ESV - 5 And behold, there was a wall all around the outside of the temple area, and the length of the measuring reed in the man's hand was six long cubits, each being a cubit and a handbreadth in length. So he measured the thickness of the wall, one reed; and the height, one reed.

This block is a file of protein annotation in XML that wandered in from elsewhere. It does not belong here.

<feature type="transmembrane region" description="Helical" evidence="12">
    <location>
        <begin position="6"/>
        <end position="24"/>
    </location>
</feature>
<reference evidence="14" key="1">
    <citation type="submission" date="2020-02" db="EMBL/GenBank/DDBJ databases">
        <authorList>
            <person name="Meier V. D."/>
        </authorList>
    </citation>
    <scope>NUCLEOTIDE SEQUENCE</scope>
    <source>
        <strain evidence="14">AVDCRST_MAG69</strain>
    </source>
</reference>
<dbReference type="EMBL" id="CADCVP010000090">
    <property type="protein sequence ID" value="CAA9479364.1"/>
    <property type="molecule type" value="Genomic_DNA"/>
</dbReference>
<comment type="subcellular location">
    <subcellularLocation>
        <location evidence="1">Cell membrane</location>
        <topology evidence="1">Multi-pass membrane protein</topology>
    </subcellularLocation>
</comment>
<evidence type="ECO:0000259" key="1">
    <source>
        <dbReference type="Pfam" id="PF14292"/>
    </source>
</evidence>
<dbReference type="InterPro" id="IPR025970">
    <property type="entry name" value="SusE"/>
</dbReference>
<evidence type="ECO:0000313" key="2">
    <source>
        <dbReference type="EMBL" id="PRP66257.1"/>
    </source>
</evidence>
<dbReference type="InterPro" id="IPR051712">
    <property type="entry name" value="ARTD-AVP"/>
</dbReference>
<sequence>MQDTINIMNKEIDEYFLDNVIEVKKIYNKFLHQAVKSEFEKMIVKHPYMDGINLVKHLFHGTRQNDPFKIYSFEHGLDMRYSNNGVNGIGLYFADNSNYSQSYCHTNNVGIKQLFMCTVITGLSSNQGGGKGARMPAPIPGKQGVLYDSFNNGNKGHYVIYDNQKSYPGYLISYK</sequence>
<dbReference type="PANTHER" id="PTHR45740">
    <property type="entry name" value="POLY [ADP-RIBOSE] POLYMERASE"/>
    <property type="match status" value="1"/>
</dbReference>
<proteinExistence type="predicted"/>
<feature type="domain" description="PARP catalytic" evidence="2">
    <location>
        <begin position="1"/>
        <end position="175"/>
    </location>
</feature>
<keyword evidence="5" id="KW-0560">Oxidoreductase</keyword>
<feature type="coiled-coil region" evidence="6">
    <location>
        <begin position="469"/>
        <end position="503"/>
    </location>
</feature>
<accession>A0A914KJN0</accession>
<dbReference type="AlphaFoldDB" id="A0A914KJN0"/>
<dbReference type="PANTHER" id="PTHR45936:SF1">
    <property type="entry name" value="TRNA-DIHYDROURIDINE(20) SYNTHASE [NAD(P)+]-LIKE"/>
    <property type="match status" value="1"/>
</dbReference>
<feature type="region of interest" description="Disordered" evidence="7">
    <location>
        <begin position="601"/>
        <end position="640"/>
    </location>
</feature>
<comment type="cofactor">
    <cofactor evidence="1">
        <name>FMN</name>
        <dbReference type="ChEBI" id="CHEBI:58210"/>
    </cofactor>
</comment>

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My understanding is that the temple spoken of in the passage cited in the question (which is far larger, according to the dimensions given, than any actual temple built in either the Old or New Testaments) has evoked varying interpretations of its significance. Some, who expect a literal fulfillment of the building of this structure, view it as occurring during Christ's millennial kingdom, as foretold in Revelation. However, instead of having sacrifices offered (as in the Old Testament) in anticipation of Christ's ultimate sacrifice of Himself for the forgiveness of sins, the sacrifices offered in the new temple will be memorials of Christ's action, or as rituals meant for the ceremonial cleansing of the temple. Those who view Ezekiel's vision in a figurative sense regard the temple that Ezekiel described as an indication of God dwelling permanently, and more prevalently than ever before, with His people in a perfect future relationship, described in a manner which those to whom Ezekiel was prophesying could understand and relate to. There was also an intent to emphasize to those reading Ezekiel's words that God was always involved in the lives of His people, no matter how bleak their present circumstances at any given time might be.
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